Congenital Insensitivy to Pain: A Real Medical Phenomenon

Recently, I went to a nursing conference and part of the two day adventure was a discussion of ethics. There are always plenty of ethical issues going on in medicine these days (the Jahi McMath Case and the case of the Texas woman kept on life support for her unborn child to name two recent news headliners.)

The nursing researcher was discussing how to identify ethical issues early on and had developed a research based tool to aid medical staff in, perhaps, not letting these things get out of proportion– say before the news media gets involved.

As part of her talk we answered questions about ethical scenarios. One scenario she presented was of a family whose child was admitted for pain of unknown origin and had frequent trips between the floor and the pediatric ICU for pain management. One question around this scenario was, “Unnecessary pain in children is the worst thing.”

I disagree with this statement. Pain is necessary. It signals us to stop doing something when it is harmful to our bodies– like touching a hot iron. Pain tells us, in differing degrees of severity, when we should seek medical attention. So, I think pain is good. What I would say is that “Uncontrolled pain in children is the worst thing.”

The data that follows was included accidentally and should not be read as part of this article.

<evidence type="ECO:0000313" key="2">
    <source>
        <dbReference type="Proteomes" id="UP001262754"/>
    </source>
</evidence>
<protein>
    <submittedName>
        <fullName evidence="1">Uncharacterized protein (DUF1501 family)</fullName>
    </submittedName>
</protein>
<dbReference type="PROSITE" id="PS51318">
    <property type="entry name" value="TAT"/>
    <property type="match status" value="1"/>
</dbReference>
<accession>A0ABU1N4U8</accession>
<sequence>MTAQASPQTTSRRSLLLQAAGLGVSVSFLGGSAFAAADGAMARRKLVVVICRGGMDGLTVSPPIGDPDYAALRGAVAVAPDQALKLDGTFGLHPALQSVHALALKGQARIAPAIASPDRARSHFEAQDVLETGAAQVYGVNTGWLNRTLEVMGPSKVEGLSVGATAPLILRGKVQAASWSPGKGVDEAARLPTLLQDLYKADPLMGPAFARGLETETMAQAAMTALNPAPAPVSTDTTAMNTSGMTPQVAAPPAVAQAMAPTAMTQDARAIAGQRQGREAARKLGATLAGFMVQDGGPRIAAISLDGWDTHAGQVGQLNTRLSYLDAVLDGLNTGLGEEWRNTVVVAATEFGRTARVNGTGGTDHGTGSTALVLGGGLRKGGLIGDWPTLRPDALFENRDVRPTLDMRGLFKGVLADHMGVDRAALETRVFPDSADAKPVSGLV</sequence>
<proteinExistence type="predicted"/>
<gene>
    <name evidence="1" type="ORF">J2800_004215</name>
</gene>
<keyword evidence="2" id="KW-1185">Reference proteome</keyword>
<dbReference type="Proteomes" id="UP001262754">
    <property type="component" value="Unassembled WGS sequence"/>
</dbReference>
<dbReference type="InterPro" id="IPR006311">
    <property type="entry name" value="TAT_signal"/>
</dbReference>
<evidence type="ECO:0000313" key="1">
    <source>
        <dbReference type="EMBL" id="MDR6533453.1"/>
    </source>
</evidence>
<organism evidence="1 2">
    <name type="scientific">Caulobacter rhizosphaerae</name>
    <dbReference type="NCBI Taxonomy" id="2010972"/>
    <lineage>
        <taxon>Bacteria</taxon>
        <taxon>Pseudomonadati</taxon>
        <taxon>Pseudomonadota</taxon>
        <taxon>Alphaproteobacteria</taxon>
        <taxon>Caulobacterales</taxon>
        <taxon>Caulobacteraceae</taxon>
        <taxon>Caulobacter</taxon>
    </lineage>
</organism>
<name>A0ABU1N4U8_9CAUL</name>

Yes, that I would agree with.

Parents with children who have congenital insensitivity to pain wish pain upon their children. Yes, you read that correctly. They understand the purpose of pain and how it ultimately protects the human organism. In fact, children with this disorder often harm themselves because they can’t feel pain such as gouging at their eyes to the point of injury. In this child’s story below– the parents talk about how, when she was a baby, they took her to an eye doctor and she had a large corneal abrasion and the infant never cried. That’s how they diagnosed her. I can attest– corneal abrasions (a scratch to the eyeball) are some of the most painful injuries there are and are one of the leading causes a crying, fussy infant is evaluated in the ER.

It is a rare, inherited autosomal recessive disease which means both parents have to be carriers and their offspring would have a 25% chance of fully expressing the disease. If you’re a carrier, you can pass it on but are not symptomatic.

Here’s one story about a family with a child with congenital insensitivity to pain.

So, no, pain is not always a bad thing.

Next post, I’ll review a novel where an author used this congenital disorder. 

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